For those in the rescue business, some years seem busier than others.
That has certainly been the case this year for the Summit County Rescue Group, which has, to date, responded to about 40 calls — considerably fewer than what’s expected in a typical year.
A dry winter played a significant role in the few calls the Summit County Rescue Group received this winter, but when the snows did finally arrive, it fell in bunches.
The Colorado Avalanche Information Center warned of a deep, unstable snow layer for the entire winter, and many avalanches had been triggered in Summit County, but with no lethal consequences.
That all changed on April 18 and April 20, when Summit County Rescue Group responded to two avalanches in three days. Those slides resulted in six fatalities and launched a week Charles Pitman, public information officer for Summit County Rescue Group, said he would long remember.
The avalanches took place on Vail Pass and Loveland Pass, respectively, Pitman said. For the many rescuers working the Loveland Pass slide, it was fortunate that all of the people caught in the avalanche were wearing avalanche beacons, which is seldom the case.
These beacons greatly facilitated the rescue effort and Summit County Rescue Group personnel were able to locate several buried skiers, the deepest was recovered from a depth of 15 feet. Without the beacons, rescue efforts could have taken several days, Pitman said.
“The fatalities on Loveland Pass were particularly concerning, since the skiers and boarders were well versed in snow safety, had all of the proper safety equipment, and were doing their best to be safe,” Pitman said. “There is never a time to let down your guard and there are always lessons to be learned from such an incident. This was a serious tragedy that we hope to never see again.”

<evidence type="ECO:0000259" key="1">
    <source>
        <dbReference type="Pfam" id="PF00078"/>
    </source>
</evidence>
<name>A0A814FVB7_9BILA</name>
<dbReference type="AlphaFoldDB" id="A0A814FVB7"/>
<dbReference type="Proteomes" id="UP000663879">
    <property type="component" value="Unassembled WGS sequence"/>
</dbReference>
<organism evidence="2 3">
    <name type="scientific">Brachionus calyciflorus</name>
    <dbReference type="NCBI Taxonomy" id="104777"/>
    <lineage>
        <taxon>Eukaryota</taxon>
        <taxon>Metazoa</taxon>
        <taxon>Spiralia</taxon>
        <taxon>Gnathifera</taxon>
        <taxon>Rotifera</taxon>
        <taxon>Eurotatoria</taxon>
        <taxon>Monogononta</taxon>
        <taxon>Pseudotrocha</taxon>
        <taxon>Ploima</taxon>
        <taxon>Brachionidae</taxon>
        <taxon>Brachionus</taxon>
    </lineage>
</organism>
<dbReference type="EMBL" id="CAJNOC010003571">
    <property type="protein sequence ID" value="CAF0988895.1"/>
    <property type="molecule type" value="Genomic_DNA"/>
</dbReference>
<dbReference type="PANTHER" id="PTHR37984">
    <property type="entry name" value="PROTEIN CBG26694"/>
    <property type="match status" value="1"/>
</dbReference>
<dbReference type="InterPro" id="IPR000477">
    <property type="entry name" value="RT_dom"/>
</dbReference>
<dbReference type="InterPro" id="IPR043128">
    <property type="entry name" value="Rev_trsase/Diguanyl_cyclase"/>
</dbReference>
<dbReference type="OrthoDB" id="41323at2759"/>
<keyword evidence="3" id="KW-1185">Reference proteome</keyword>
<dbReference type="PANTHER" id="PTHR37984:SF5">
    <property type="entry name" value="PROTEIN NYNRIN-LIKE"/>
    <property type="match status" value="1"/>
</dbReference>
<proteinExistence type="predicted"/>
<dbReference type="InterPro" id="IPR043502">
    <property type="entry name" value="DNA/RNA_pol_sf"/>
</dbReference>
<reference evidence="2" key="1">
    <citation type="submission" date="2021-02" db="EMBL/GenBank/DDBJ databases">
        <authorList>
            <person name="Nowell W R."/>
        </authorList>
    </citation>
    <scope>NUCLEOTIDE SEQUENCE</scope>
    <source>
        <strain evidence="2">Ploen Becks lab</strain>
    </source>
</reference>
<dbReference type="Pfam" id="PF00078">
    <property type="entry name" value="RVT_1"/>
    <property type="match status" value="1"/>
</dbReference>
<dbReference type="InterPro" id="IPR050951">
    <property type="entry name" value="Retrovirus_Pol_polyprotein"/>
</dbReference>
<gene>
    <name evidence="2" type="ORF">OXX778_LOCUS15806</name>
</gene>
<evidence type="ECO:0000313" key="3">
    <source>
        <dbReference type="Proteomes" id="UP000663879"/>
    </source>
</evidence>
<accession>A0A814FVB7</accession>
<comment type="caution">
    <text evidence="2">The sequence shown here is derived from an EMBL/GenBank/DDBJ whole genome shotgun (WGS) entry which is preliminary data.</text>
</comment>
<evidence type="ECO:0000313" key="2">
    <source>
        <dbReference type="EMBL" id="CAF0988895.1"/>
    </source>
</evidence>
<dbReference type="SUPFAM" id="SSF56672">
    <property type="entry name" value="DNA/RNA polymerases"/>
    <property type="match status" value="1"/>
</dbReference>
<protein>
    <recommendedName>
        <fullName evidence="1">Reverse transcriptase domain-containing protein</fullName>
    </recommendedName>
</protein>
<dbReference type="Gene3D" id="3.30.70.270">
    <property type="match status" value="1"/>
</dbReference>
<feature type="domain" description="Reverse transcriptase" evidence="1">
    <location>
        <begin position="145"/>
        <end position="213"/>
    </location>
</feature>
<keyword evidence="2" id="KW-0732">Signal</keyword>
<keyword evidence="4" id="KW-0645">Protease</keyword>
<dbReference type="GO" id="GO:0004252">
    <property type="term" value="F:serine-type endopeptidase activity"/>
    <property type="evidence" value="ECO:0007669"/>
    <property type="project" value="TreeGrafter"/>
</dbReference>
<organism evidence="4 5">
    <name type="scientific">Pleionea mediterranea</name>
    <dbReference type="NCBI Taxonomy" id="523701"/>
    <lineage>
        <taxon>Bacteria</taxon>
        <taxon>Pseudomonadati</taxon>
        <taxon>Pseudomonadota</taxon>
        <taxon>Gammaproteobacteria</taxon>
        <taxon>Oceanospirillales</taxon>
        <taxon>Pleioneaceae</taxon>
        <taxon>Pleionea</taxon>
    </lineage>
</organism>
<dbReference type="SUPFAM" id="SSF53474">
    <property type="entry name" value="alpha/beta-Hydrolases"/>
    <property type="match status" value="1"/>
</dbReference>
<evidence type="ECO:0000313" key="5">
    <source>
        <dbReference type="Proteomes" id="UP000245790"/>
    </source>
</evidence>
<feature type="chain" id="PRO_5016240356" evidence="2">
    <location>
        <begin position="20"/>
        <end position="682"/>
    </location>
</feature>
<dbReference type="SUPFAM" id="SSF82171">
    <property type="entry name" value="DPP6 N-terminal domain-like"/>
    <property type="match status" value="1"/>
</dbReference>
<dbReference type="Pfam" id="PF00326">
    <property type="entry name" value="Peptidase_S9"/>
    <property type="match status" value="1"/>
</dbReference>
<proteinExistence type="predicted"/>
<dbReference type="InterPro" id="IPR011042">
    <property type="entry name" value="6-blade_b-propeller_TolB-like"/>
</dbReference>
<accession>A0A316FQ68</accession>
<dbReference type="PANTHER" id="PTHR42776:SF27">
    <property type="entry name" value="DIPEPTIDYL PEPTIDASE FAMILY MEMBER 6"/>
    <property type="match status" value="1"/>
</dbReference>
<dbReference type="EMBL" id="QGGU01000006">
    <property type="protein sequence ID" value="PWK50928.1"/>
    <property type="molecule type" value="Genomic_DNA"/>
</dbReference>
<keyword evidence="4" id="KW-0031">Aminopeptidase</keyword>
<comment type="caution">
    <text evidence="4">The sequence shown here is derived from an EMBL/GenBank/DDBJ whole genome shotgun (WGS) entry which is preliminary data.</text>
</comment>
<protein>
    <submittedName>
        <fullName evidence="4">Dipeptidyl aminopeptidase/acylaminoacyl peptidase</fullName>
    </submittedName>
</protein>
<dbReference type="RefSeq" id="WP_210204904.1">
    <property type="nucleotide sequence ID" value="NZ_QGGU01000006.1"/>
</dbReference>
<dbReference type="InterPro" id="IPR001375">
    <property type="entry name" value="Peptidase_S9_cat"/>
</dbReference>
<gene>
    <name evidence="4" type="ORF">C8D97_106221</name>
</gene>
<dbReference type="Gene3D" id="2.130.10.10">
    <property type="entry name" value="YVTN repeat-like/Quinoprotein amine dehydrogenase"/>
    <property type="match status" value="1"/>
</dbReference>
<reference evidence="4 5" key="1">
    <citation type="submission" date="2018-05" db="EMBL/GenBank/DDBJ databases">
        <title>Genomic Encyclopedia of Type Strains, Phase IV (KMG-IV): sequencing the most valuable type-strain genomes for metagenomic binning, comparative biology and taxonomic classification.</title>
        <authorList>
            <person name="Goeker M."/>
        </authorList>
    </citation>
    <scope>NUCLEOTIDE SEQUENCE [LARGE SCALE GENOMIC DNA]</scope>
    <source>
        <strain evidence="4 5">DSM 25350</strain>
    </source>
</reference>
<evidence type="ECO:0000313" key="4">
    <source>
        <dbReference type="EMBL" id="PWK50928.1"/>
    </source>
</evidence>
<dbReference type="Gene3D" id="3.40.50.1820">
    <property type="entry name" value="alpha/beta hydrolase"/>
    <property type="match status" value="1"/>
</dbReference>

Summer rescues have also been few, Pitman said, but have resulted in rescues of critically injured patients. SCRG has come to the assistance of five mountain bikers this summer, including two accidents involving very experienced riders. Both resulted in serious neck and head injuries necessitating quick extraction.
The two patients were taken by Flight for Life to Denver area hospitals for further evaluation and treatment. Both are recovering.
Although technology has given backcountry travelers a means of providing family and friends with the ability to track their progress, many of the unofficial trails in Summit County, known as social trails, results in confusion for local and visiting hikers.
In July a hiker, deep in the Gore Range, triggered a SPOT beacon indicating some sort of emergency. Thanks to the owner of Slate Creek Ranch, rescue teams using ATVs were able to cut several miles off of the hike in and reached the hiker before his condition became life threatening.
“People need to be especially vigilant on their hike in, so as not to be thrown off on their return,” Pitman said. “Losing the trail in a thunderstorm, with temperatures dropping, even in the summer can result in a dangerous situation. Wet cotton t-shirts can be a significant contributor to hypothermia. I would say that summer backcountry day hikers are generally less well prepared than those in winter.”
Pitman suggests never going on a hike without rain gear, a flashlight and food, at an absolute minimum. A relatively minor injury requiring rescue group response can be a several hour affair.
“This isn’t like television, where we swoop down in a helicopter and pluck you to safety,” Pitman said. “Air transport is reserved for the truly severe and life threatening injuries.”
The Summit County Rescue Group is an all-volunteer, nonprofit search and rescue organization that responds to backcountry emergencies in all weather conditions and all times of the year. In 2012 they dedicated more than 3,500 hours to respond to calls for assistance, and more than 3,900 hours in training. SCRG depends on grants and donations for training, equipment and to cover expenses.
For more information or to donate, visit their website at www.scrg.org.